Saturday, December 11, 2010

Is Studying a Foreign Language Still Important?

Every year, we are advised about all the additional stuff we need to be teaching our middle schoolers and high schoolers.  We are told they need more science and math, more computers and technology, more business and finance work, more arts and music, more writing, more more more.  But how can we fit it all in?  If we are adding in additional years in traditional subjects, or including new subjects like information technology, what do we let fall by the wayside in a school day that only has so many hours?

One area I haven't heard as much about lately is foreign languages.  On one hand, with all the emphasis on the globalization of our modern world, it seems it would be important to communicate to at least some section of the planet that doesn't speak English.  On the other hand, are we just assuming that everyone else will continue to learn English, so there is no need for us to learn one of their languages?

However, at least on the college level, it seems that foreign language instruction has been growing steadily for at least the last decade.  The Modern Language Association has just released the results of its 2009 comprehensive survey of enrollments in languages other than English among 2,514 US undergraduate and graduate institutions.  It shows that foreign language enrollments in 2009 were at an all-time high of 1,682,627 students, having grown by 6.6% between 2006-2009 and by nearly 13% from 2002-2006.  

The most popular language by far (it enrolls more students than all other foreign languages combined) is Spanish, which has long held the #1 position in foreign language studies with 864,986 students.  The second most popular language is French, with 216,419 students, and followed by German with 96,349 enrolled.  These languages, along with what has traditionally been the fourth-ranked language, Italian, continue to grow, but by relatively small percentages (from 2-5%).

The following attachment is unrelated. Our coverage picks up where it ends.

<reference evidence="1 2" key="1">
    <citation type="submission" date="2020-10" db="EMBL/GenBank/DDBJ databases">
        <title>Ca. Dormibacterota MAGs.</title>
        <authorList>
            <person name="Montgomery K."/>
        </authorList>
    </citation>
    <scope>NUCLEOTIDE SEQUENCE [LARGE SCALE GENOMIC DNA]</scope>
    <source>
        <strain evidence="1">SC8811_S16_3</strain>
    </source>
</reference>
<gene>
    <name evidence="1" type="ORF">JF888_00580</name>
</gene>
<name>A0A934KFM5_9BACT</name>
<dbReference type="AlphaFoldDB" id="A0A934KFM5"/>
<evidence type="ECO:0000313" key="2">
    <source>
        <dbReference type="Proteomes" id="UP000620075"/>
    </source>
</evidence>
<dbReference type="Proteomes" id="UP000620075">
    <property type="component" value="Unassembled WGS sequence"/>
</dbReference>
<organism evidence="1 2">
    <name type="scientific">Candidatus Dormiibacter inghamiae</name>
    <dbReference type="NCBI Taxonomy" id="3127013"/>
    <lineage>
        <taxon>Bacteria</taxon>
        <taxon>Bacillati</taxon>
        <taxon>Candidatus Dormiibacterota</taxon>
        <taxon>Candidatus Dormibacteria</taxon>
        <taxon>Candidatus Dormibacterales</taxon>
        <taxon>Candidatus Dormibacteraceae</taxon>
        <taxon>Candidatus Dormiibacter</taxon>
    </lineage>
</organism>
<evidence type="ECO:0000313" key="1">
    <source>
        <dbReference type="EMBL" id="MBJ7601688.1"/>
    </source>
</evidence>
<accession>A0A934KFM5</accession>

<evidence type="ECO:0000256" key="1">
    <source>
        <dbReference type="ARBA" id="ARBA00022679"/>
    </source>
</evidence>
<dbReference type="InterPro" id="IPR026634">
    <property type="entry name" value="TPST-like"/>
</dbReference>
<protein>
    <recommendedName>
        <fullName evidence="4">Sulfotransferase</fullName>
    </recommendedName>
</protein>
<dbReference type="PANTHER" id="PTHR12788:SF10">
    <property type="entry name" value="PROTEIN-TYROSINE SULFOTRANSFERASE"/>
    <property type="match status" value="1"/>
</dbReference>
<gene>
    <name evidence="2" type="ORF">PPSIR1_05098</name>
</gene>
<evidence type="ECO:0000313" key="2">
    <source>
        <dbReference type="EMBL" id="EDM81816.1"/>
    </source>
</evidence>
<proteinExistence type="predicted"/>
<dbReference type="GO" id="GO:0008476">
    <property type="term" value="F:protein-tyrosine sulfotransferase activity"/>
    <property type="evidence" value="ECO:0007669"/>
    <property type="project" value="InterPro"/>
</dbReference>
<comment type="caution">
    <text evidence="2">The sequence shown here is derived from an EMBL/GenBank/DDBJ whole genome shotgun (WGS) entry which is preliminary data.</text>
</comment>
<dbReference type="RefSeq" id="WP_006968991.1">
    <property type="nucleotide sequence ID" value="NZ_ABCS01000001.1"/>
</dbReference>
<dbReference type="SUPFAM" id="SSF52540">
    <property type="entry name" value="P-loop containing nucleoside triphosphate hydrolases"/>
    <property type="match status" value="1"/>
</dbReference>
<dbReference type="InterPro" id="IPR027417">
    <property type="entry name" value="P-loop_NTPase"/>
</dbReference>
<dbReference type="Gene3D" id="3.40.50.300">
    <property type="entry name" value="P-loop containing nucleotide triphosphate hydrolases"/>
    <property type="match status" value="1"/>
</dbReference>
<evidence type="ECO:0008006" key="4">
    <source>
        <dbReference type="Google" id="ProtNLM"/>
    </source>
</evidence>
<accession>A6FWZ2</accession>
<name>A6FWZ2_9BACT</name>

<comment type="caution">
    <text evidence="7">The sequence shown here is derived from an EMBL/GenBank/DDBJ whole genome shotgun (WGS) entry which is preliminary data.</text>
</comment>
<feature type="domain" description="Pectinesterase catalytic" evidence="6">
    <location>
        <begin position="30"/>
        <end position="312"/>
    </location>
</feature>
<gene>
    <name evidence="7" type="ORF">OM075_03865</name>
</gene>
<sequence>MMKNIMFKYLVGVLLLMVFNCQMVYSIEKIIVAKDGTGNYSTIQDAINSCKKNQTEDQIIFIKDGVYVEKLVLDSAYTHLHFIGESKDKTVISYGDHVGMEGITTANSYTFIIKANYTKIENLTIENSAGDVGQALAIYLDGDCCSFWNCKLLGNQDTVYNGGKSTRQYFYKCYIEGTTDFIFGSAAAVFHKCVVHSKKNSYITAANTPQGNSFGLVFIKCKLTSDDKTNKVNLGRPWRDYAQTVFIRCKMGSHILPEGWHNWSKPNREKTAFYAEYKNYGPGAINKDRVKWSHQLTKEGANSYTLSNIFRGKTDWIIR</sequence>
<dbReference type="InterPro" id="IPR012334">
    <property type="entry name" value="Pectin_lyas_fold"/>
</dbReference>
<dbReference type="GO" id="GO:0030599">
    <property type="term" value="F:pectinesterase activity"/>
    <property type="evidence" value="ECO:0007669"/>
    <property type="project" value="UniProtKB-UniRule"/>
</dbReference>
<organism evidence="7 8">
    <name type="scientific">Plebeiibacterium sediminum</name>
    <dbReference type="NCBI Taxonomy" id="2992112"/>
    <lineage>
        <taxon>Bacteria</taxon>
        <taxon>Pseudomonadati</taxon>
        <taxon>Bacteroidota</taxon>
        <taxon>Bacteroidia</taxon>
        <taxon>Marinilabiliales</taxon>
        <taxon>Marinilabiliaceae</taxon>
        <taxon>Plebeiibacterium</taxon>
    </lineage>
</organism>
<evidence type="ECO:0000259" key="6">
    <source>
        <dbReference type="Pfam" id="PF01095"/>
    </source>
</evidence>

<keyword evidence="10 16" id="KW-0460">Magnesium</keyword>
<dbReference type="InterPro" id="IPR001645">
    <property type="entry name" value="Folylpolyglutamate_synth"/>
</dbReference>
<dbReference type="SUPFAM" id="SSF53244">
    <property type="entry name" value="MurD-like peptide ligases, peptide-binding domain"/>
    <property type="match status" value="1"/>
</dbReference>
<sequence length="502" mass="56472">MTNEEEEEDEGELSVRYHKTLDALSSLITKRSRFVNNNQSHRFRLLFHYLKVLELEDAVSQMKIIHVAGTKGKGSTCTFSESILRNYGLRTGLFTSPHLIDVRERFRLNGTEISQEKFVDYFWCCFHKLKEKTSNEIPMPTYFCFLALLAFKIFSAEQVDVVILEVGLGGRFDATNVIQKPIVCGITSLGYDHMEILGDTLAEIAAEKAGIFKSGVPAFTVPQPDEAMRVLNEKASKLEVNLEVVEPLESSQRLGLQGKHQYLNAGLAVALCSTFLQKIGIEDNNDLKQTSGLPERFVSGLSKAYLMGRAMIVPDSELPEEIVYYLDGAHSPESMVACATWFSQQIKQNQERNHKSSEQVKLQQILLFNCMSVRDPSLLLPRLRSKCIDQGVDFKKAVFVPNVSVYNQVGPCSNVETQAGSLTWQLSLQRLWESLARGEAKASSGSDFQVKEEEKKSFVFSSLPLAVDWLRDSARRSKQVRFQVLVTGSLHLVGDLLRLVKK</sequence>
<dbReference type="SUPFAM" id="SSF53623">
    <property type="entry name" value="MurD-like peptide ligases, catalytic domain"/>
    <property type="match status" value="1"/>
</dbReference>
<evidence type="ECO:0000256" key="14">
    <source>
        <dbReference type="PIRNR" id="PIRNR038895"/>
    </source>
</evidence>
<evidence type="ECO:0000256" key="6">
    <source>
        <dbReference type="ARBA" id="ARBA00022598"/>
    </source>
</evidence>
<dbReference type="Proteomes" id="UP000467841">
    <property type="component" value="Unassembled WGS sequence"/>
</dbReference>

The great leaps in enrollments, however, have come from what the MLA calls "less commonly taught languages" or LCTLs, which grew by 31.2% from 2002-2006, then by an additional 20.8% from 2005-2009.  The biggest percentage gains were registered among the Arabic languages, where enrollments raised by 126.5% from 2002-2006, then by another 46.3% in 2006-2009.  Any guesses about what the most popular LCTL is?  Actually, it is American Sign Language (ASL), which was up by 16.4% to a total of 91,763 students and supplanting Italian as the fourth most popular language.  Japanese, with 73,434 enrollments, was the most popular Asian language and was the 6th most popular language overall, followed by Chinese in 7th place with 60,976 students.  The top ten list was rounded out with Arabic in 8th place (35,083 students), Latin in 9th (32,606), and Russian in 10th (26,883).  The only languages among the top 15 that reported losing students were Ancient Greek (although some of that was explained by some schools that have reclassified their Greek classes) and Hebrew, both Modern and Biblical.

The good news, according to experts, is that language studies seem to be more stable now then they were in the 1980s and 1990s.  So if your children are interested in pursuing a LCTL, there's a good chance they can find a college that will enable them to continue their studies at the postsecondary level.  Overall, US colleges and universities reported offering a total of 217 LCTLs, which is 35 more languages than were available in 2006.

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